About my research

My research was set in the context of the European Commission’s eTwinning initiative and it looked specifically at the use of eTwinning Learning Events (non-formal learning). It examined how the community influences the development of teachers’ competence in online collaboration and discourse, and it considered the contribution of social aspects and online moderation.

I am very grateful to my supervisor, Dr. Julie-Ann Sime from Lancaster University, and to my eTwinning soulmate, Tiina Sarisalmi, for their invaluable support. And to my examiners, Prof. Marilyn Leask from the University of Bedfordshire and Dr. Don Passey from the University of Lancaster, for their valuable advice.
Keywords: online learning communities; community of inquiry; online collaboration; content analysis; social presence; social ties; teacher training

Wednesday, 7 July 2010

School-teachers' learning community

Came across this relevant and interesting paper by Hlapanis and Dimitracopoulou (2007) in which the University of Aegean in Greece implemented a learning community for in-service teachers from the Dodecanese Islands. Formal learning in a variety of e-learning courses was complemented by informal learning in through collaboration. They produced a case study of how the community was created and how it evolved, based upon research using mixed-methods, including quantitative data from Social Network Analysis (SNA) of the communication between participants and qualitative data from semi-structured interviews of students (the teachers) and instructors.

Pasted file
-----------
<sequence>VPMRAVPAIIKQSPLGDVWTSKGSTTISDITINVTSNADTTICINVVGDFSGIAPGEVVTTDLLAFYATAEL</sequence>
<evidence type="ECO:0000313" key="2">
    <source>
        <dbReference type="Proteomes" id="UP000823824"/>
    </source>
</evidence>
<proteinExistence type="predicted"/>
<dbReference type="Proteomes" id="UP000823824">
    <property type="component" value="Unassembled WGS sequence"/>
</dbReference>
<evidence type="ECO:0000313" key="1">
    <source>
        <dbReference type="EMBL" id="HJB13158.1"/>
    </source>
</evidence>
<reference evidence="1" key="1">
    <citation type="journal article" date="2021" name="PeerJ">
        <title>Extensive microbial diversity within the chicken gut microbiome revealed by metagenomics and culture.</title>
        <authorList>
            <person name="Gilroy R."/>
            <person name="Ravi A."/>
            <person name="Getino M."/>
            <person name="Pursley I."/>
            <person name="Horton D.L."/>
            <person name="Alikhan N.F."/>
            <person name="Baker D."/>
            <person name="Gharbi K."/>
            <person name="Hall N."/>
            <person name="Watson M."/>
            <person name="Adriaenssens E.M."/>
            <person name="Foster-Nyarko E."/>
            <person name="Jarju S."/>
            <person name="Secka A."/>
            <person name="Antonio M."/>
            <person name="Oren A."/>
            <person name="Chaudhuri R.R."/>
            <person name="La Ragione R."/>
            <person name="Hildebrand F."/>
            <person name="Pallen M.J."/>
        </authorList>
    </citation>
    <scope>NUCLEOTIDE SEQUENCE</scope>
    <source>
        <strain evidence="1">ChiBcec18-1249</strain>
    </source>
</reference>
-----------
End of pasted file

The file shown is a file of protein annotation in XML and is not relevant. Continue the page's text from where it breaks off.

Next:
They used e-moderators - ‘teachers who design, facilitate and direct the cognitive  and  social  processes  for  the  purpose  of  realizing  personally  meaningful and educationally worthwhile learning outcomes’ (Garrison and Anderson, 2003, p. 49) - to continuously facilitate a discussion between participants and to engender a feeling of community.

They conclude, inter alia, that:
  • The creation of a community of learners does not happen automatically or suddenly but rather as a result of specific actions of all participants.  It took around 4 to 5 weeks for the community to develop and become self-sustaining
  • The use of e-moderators was essential for the community creation and evolution. They used a mixture of low and high intervention styles, at various points, as appropriate to the stage of evolution of the community and its degree of autonomy.
  • The data collected helped the instructors understand when the community took off and when intervention was necessary. Reports on group activity were made available to everyone in the community to help with self-regulation - however, the research was largely inconclusive as to whether this aspect was positive
There are remarkable similarities between these results and the implications arising from my research on the recent Learning Event.


Garrison, D. R. & Anderson, T. (2003) E-learning in the 21st century: a framework for research and practice (London, Routledge).
Hlapanis, G. & Dimitracopoulou, A. (2007) 'The School-Teacher's Learning Community: matters of communication analysis'. Technology, Pedagogy and Education, 16 (2), pp.133 - 151

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